9. IEA Functional Requirements The Information Exchange Agent (IEA): a clearinghouse to manage ETC interoperability between toll operators • Information Exchange Agent (IEA) services required: • Collation, processing and distribution of data (customer and charging information) related to ETC operations  provided by all subscribing operators (transactions, enforcement information, subscribers’ black, white and grey lists) • Preparation of monthly statements for the settlement of interoperable revenue between operators • Provision of a help-desk for toll operators in relation to such services Outsourcing system supply and operation contract on behalf of the NRA

  10. IEA Functional Requirements Information Exchange Agent From ROs and other ETC operators to IEA From IEA to ROs and other ETC operators Aggregate B/G/W Lists Relevant Transactions Monthly Balance Statements Black/Grey/white Lists Roaming Transactions Information Flows Road Operator 3 Road Operator 1 Road Operator 2 € € Balance Payments (Monthly) €

  11. IEA Contract & Organisation • Information Exchange Services Agreement: Outsourcing contract awarded to Egis for the delivery of IEA services • Contract duration: 6 months implementation, daily operations and progressive connection of new operators for 5 + 2 years • Performance-based payments • Awarded on basis of very competitive international tender process • Overall contract value: approx. €5 million • Information Exchange Agreement: multiple parties (NRA, IEA, Road Operators) interface agreement • Defines rights and obligations between the parties • Netting Agreement: among operators • Defines commercial rules in relation to interoperability (accounts settlements, roaming fees, etc)

  12. Technical Solution – Business Model ETC Service Provider (Tag Issuer) IEA Lists Issuer Receive Consolidate distribute Consolidated charging information IEA Office Payment Invoice Charging information Consolidated Lists Road Operator User Toll road service Service

  13. Status of the IEA project • It works properly! • System successfully delivered in November 2005 (6 months from award to start-up) • NRA statement: “It’s a great technical and operational success” • Key facts: • 6 Road Operators already signed up and connected to IEA • M1 Cetlic Roads • M4-M6 Eurolink • M8 Fermoy DirectRoute • Dublin Port Tunnel (NRA/Egis • M50 Westlink (NTR) • M50 Eastlink (NTR) • 2 Independent Service Providers signed up and connected to IEA (Easypass and eTrip) • Total of 8 operators connected to the IEA service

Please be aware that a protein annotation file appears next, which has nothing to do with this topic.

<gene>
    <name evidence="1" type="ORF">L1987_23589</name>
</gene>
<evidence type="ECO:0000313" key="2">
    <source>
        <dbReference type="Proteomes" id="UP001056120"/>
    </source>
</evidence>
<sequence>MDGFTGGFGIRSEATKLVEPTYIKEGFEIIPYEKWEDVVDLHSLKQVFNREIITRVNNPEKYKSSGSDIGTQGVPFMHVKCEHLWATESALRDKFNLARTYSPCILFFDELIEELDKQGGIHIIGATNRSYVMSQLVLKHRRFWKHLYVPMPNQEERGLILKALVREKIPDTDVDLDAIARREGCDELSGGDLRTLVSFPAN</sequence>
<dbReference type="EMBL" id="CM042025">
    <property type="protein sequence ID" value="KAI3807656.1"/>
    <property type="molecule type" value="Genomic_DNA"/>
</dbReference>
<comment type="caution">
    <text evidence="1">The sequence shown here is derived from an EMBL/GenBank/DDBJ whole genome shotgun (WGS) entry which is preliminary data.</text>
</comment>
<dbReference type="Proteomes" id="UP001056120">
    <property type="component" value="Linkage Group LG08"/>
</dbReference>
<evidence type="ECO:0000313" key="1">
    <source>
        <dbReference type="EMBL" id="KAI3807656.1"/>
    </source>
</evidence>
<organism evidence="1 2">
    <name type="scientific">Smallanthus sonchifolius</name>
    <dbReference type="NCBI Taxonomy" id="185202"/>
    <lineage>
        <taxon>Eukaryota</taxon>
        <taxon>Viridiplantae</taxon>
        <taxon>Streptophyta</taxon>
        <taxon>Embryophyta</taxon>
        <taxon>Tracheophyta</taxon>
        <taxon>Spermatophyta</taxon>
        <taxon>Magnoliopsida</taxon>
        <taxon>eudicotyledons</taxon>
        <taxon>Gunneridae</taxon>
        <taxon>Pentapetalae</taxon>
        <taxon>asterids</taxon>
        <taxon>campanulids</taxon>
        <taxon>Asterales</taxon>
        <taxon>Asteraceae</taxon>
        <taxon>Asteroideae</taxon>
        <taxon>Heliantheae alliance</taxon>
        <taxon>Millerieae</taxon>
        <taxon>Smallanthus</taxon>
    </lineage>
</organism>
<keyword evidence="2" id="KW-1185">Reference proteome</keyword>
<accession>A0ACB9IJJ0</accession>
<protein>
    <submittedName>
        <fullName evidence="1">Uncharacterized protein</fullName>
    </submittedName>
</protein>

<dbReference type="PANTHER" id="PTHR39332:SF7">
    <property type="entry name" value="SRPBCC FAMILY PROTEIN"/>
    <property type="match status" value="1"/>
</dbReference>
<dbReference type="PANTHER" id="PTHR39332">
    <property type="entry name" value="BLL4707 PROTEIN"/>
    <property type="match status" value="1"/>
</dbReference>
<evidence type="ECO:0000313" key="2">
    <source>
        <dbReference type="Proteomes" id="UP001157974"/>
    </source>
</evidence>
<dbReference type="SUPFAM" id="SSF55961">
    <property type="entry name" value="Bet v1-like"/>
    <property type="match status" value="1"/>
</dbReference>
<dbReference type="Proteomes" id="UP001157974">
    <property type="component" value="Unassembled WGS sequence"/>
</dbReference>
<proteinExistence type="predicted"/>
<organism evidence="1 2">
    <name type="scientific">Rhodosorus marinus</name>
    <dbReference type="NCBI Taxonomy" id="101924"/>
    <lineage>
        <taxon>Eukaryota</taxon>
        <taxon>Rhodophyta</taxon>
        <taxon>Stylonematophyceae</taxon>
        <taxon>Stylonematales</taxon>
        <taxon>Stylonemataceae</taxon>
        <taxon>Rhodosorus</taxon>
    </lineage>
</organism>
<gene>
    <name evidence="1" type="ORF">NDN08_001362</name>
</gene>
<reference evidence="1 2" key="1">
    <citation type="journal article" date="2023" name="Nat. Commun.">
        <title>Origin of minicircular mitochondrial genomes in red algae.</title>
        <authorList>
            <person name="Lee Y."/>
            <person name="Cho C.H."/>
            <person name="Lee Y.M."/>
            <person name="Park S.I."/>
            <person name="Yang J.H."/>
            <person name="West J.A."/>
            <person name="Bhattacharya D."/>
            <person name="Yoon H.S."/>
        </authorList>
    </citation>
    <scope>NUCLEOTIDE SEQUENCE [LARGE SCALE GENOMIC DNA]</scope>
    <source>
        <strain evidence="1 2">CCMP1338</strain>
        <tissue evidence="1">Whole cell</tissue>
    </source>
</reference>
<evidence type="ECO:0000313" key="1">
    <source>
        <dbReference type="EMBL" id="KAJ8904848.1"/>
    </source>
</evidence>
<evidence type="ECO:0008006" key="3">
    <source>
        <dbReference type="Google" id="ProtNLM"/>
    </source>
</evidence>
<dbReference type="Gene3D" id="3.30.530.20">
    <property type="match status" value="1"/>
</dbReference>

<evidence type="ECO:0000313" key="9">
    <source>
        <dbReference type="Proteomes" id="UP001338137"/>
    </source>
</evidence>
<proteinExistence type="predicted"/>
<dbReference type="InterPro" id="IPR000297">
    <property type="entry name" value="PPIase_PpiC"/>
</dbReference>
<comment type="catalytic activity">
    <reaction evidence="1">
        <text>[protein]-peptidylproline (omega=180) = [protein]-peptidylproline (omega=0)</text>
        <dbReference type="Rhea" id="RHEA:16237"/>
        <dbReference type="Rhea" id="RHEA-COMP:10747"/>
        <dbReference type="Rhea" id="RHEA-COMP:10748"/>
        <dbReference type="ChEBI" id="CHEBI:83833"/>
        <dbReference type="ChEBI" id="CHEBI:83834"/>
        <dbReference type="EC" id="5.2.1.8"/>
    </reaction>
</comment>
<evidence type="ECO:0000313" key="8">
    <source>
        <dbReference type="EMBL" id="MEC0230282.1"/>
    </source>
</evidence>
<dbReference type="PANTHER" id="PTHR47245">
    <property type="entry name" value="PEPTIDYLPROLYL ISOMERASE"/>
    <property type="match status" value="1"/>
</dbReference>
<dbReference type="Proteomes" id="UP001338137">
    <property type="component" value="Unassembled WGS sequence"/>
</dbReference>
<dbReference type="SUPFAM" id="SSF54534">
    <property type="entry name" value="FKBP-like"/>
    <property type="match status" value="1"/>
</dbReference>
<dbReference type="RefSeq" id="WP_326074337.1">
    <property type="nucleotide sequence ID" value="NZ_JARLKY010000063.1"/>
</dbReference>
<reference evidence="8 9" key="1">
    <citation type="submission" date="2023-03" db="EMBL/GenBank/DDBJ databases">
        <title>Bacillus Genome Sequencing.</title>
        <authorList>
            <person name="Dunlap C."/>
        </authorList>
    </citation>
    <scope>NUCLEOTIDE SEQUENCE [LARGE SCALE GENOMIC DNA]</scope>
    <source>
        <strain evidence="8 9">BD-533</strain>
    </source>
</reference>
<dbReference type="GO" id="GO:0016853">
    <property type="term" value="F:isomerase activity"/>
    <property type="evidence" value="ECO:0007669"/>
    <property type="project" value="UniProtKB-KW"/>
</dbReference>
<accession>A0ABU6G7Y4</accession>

14. Summary of success and benefits to users – 1/2 This has been the cornerstone to ETC interoperability in Ireland • In terms of technology, innovation and business model, the IEA is • A highly reliable, secure, easy to manage and scaleable technical architecture • An efficient and short implementation lead time: 6 months for the system design, development and commissioning • A simple interface for road operators and tag issuers, both on technical and commercial levels

  15. Summary of success and benefits to users – 2/2 Irish road users are being offered the long anticipated “one account – one tag – one bill” service package • In terms of convenience for Road Operators and road users, the IEA is • A centralised architecture for data exchange for all Irish toll operators and tag issuers  Means a reduced number of data links and data exchanges (N operators to one IEA, instead of N-to-N operators) • A solution enabling separation of the road operator from the tag issuer (pure service provider)  Establishes basis for the emergence of independent tag operators and/or road operators without a specific tag subscribers’ management facility